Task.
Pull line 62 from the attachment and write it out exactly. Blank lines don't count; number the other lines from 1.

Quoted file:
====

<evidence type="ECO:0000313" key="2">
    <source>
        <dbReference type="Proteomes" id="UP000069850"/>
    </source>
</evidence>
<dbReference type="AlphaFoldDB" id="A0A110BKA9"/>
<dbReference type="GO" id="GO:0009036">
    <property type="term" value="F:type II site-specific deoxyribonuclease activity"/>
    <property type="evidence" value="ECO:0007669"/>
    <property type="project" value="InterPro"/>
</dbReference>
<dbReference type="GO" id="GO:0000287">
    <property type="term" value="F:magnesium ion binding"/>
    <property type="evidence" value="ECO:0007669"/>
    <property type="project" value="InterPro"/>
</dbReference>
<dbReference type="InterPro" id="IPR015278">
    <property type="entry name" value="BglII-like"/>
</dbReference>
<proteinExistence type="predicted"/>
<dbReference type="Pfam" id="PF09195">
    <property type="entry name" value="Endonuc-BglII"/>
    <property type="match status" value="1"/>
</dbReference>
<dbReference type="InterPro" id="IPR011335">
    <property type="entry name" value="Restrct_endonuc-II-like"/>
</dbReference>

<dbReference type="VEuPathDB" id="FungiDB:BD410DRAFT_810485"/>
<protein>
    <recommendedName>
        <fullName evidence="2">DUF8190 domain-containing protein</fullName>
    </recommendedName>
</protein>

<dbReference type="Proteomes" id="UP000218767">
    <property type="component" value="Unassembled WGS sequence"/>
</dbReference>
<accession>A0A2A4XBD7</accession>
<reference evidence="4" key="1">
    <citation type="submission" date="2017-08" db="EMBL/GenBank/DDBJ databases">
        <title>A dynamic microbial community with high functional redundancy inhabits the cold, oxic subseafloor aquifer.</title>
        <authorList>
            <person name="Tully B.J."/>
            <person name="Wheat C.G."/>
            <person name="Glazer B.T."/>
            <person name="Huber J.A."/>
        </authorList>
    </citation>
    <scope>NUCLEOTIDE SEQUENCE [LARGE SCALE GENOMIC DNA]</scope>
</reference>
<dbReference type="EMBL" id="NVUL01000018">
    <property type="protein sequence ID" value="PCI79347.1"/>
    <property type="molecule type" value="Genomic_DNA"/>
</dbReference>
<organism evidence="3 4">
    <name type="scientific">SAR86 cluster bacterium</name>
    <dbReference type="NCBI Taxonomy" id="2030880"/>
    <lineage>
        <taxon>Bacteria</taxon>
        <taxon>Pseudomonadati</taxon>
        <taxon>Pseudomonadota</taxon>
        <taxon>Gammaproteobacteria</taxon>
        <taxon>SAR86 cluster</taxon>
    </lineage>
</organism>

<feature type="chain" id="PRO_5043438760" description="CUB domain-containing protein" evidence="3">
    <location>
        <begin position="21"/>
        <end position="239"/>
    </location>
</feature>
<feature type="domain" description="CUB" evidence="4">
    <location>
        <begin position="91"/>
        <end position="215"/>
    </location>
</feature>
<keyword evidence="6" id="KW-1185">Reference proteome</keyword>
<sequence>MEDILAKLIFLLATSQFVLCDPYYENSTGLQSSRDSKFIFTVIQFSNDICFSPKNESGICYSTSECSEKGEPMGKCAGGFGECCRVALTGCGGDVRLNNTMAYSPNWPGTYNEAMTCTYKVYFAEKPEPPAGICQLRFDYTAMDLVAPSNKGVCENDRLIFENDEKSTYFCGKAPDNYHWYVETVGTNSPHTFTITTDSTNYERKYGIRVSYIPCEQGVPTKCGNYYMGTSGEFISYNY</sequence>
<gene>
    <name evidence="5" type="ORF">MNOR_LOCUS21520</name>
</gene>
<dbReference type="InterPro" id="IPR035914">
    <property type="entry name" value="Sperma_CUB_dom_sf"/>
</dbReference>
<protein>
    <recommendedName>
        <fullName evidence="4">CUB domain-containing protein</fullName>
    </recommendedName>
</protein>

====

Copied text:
        <taxon>SAR86 cluster</taxon>